Tattoo Decision Flow Chart

You know, sometimes you just need a voice of reason when deciding to get a tattoo. The people over at ShouldITattoo.com helped us out by creating a very ‘helpful’ chart. So take a glance – but know that if you follow this chart – 9 out of 10 times you won’t be getting any work done.

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www.hopegallerytattoo.com
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3 Responses to Tattoo Decision Flow Chart

  1. Apparently I am supposed to get the tattoo! 😀 Fun chart – I’m glad you shared!

  2. Matt W says:

    hmm, I have mixed feelings about this flow chart. Now I know it’s just a bit of fun, but ‘bits of fun’ can be revealling of prevalent trends and social attitudes. We all know that there are people walking around with some pretty ill-advised ink on show, and we also know that there are people walking around with genuine works of art on show. I have no problem suggesting to someone who is drunk or who is being pressured (by whoever) into getting tattooed to maybe sleep it off or find some better friends or a less abusive situation. I would also be among the first to tell someone thinking of getting the name of the boy or girl they’ve been seeing for three weeks inked on their arm to maybe reconsider that in light of the finite and, more often than not, fleeting nature of personal relationships.
    However, I don’t think that a tattoo has to have a special meaning. It’s fine if it does, but for me it’s far from essential. I look around at artists who do incredible work and I want be tattooed by them and I want to give them as much freedom as possible because I want their work more than I want my idea. The special meaning issue also plays into one of the biggest problems that I have with social attitudes towards tattooed people: that they have to explain their decision to some other person, as if it’s too much for the average human to comprehend that another person did something like get a tattoo without a lengthy backstory to explain it.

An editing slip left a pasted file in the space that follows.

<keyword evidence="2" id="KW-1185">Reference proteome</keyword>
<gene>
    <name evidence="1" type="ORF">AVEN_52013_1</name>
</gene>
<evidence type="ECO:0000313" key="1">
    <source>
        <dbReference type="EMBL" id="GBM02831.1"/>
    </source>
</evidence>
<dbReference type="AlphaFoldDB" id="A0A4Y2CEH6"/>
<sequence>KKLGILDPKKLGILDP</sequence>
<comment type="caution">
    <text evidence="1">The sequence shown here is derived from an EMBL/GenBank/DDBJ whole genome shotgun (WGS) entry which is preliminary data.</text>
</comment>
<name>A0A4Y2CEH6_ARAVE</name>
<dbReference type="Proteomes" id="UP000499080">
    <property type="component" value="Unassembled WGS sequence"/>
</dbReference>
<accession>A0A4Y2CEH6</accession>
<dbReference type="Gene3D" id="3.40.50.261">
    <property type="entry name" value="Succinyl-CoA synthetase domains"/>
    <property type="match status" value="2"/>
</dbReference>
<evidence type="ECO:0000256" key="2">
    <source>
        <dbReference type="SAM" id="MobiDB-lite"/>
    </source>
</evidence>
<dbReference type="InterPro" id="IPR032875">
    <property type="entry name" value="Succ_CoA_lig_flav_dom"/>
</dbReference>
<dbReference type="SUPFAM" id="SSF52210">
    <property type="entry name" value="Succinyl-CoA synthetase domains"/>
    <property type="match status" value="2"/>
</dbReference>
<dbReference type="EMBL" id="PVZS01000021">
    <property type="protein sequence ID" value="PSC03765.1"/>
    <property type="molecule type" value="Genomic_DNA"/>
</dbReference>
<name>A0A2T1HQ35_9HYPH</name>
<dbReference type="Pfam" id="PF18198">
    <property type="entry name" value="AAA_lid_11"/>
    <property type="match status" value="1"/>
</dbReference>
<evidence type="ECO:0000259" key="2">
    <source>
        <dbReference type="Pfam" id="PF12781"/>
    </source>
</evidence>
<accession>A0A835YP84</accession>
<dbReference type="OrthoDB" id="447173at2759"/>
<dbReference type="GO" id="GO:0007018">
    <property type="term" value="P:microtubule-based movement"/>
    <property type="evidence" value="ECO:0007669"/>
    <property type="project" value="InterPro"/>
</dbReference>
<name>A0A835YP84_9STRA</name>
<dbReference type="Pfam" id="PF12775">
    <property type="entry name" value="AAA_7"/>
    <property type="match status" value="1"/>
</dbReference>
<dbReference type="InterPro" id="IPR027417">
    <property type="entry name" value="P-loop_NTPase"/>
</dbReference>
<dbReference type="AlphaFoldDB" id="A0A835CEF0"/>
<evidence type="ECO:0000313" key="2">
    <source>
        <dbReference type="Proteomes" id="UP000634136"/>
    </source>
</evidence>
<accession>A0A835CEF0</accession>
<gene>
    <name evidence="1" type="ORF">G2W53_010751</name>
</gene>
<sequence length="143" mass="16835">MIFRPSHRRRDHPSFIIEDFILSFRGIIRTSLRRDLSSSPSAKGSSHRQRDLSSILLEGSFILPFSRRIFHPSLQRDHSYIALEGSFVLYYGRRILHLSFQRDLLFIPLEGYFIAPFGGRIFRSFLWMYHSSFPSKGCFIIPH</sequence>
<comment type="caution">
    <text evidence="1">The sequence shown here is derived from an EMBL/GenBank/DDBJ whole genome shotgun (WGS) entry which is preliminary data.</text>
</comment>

And who gives a shit if it’s visible when clothed? And why should it make a difference whether or not you work a ‘white collar’ job? Not only does that reinforce existing class-based assumptions about tattooed people, it reinforces the class dynamics themselves. If more ‘white collar’ workers had visible ink, it would be less easy to stereotype tattooed people as ‘blue collar’ or working-class. The same type of power dynamic is being challenged in terms of gender by tattooed women who refuse to conform to the historically informed prejudices that still abound in our contemporary society. We need to challenge, not reinforce those power dynamics in terms of class as well as gender.
    Overall, this flow chart is sexist and homophobic, and it upholds highly problematic social attitudes towards class and it does it all through the distorting prism of tattoos.

  3. Louise says:

    Hahahaha – that’s great! Woohoo – I can get the tattoo!

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